I remember reading a paper about finding k nearest neighbors for all N multi-dimensional objects in the set.
I've tries to find it again many times, but have failed so far.
The algorithm was as follows:
- Each object is assigned a sorted queue of nears neighbors (maximum size is k). Let's assume that $k < log(N)$
- Each time you calculate $distance(A, B)$ try to add A into B's neighbor list and vise versa.
- Choose $log(N)$ support objects (say, first $log(N)$ objects out of $N$). (Or maybe that was $sqrt(N)$)
- For each support, build the distance-based index containing all N objects
- After the index construction, every object has a candidate list of k nearest neighbors. All real nearest neighbors are not further than the furthest neighbor in the candidate list - candidate neighbor radius.
- For each point we use triangle inequality and current neighbor radius to constrain the distances between a candidate point and the support points: $|dist(candidate_i, support_j) - dist(point, support_j)| <= radius$. We efficiently extract the candidates that fall in radius-based ranges for all support points.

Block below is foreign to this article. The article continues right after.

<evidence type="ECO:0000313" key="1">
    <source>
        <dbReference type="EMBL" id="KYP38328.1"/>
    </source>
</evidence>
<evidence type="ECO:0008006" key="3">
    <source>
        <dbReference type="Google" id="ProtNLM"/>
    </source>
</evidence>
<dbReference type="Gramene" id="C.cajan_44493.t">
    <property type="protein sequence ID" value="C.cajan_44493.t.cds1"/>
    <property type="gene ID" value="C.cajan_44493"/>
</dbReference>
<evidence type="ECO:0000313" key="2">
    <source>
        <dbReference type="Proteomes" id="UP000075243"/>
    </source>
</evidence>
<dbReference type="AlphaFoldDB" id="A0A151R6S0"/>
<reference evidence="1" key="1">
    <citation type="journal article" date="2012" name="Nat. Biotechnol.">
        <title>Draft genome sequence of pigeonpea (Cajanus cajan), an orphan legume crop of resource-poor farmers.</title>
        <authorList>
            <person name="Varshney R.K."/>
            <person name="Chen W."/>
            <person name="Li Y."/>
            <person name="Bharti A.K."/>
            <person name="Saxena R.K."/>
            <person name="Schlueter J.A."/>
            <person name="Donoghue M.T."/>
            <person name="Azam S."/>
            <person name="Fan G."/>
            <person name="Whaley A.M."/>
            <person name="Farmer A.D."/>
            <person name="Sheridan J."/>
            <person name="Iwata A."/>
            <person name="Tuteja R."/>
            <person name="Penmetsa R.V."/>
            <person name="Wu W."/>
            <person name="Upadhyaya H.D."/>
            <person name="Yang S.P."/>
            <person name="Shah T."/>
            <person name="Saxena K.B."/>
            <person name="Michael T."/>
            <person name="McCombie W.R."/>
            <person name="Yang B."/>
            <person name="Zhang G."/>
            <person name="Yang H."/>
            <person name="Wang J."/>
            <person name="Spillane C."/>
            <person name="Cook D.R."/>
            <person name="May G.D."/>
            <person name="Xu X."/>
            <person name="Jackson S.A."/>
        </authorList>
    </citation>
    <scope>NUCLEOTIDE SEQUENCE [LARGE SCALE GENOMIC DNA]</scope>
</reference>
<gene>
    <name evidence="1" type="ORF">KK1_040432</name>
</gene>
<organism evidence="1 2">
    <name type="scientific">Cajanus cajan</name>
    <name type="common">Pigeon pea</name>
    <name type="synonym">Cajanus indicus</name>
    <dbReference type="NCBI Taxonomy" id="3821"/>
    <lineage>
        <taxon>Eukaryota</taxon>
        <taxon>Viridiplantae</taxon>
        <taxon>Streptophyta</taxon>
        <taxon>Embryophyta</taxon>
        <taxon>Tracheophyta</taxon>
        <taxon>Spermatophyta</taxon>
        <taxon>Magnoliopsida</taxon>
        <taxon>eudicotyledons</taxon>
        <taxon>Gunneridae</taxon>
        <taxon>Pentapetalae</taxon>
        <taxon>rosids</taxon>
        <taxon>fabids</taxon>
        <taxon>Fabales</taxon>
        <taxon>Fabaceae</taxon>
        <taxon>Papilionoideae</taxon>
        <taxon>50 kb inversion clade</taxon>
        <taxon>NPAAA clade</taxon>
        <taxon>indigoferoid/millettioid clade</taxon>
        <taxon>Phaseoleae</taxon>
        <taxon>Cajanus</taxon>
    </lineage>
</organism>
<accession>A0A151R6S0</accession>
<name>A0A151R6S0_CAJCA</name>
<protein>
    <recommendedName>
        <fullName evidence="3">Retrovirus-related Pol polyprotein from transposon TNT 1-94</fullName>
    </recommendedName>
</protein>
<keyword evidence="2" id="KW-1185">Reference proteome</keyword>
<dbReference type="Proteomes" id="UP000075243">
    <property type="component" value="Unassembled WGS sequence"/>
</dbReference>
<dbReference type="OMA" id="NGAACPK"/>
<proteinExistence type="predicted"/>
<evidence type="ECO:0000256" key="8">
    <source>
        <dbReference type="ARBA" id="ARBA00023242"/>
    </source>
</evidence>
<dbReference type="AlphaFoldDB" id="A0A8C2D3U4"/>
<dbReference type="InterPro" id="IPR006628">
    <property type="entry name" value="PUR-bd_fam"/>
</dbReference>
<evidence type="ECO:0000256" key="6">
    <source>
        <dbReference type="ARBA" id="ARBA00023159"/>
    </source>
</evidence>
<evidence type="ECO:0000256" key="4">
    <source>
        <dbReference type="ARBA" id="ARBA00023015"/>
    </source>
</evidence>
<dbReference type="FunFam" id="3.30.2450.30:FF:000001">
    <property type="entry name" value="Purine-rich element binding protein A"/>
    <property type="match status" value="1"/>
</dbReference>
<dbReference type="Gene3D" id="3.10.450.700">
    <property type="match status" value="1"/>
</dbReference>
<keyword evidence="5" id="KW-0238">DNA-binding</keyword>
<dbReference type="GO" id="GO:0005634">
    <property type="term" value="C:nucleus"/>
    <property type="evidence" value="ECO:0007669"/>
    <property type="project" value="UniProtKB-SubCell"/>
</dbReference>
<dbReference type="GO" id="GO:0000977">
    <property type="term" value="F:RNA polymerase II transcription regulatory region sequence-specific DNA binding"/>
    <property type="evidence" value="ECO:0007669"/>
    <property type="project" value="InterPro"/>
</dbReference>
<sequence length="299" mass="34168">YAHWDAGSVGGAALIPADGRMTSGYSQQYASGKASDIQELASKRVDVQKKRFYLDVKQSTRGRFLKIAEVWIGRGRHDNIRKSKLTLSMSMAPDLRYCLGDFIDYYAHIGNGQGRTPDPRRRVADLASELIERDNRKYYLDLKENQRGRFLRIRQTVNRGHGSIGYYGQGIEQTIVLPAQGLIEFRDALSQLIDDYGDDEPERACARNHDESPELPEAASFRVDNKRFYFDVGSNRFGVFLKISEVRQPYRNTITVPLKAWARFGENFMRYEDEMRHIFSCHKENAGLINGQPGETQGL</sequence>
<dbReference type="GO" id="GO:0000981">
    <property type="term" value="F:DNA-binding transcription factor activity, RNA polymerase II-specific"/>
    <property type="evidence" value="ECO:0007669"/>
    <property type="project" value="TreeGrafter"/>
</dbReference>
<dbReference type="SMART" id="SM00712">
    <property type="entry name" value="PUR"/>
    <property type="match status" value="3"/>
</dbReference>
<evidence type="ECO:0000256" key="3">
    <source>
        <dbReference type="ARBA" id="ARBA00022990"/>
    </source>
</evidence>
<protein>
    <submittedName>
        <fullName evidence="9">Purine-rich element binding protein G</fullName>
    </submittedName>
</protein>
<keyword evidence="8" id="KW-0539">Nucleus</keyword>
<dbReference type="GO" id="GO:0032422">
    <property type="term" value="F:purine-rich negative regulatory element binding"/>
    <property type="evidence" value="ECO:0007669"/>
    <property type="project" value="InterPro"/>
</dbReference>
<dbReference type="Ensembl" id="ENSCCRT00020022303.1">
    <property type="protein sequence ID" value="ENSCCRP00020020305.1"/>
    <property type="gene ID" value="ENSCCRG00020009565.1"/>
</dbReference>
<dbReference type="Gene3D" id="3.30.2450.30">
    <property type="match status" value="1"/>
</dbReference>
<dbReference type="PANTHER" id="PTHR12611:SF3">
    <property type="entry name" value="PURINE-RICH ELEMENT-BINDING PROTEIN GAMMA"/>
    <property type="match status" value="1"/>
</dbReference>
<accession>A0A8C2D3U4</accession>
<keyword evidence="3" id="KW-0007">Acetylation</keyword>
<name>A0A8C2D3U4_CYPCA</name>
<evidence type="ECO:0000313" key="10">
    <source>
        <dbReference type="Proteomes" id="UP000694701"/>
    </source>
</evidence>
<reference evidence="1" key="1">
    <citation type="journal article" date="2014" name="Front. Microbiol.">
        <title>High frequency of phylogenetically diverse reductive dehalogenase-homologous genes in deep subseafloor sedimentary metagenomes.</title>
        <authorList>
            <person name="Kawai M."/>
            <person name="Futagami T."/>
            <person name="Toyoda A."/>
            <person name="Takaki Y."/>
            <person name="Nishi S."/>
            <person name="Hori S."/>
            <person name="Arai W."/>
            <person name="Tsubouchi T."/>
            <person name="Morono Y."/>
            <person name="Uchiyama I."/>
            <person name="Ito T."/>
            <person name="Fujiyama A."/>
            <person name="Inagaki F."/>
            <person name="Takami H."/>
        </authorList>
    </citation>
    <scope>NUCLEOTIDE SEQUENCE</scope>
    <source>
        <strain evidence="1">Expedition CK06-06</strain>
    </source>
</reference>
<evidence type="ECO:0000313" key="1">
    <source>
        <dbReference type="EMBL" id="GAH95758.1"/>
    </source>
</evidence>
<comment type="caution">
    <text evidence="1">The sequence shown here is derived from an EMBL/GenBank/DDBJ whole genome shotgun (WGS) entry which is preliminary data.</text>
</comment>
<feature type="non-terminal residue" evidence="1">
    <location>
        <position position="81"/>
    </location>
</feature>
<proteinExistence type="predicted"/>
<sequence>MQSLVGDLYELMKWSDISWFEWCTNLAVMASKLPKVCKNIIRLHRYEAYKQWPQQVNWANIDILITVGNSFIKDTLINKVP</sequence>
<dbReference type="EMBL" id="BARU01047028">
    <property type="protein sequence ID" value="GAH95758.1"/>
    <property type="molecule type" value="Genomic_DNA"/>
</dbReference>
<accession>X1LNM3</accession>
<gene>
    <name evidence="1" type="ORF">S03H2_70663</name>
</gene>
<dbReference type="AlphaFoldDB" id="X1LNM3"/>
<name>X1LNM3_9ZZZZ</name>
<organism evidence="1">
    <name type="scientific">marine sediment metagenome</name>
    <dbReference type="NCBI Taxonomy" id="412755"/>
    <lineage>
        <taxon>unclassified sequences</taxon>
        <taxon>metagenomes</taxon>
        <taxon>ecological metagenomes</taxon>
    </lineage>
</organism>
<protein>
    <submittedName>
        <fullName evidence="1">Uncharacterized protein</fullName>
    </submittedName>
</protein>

- We calculate the distances for those candidates and update the nearest-neighbor lists for both the current point and the candidate points.
- As we process more points, the neighbor lists become "tighter" - the radius, the distance to the furthest neighbor decreases with each update of the list.
- Tighter constraints mean that the candidate lists become smaller and smaller after each processed point and leading to total run time of $N*log(N)$.
So, why do I need the paper again? First of all, several people have asked me for it and I was surprised I cannot find it again. More importantly, it did not work well for me. This might be caused by a bad choice of the support objects. I remember nothing about the selection process.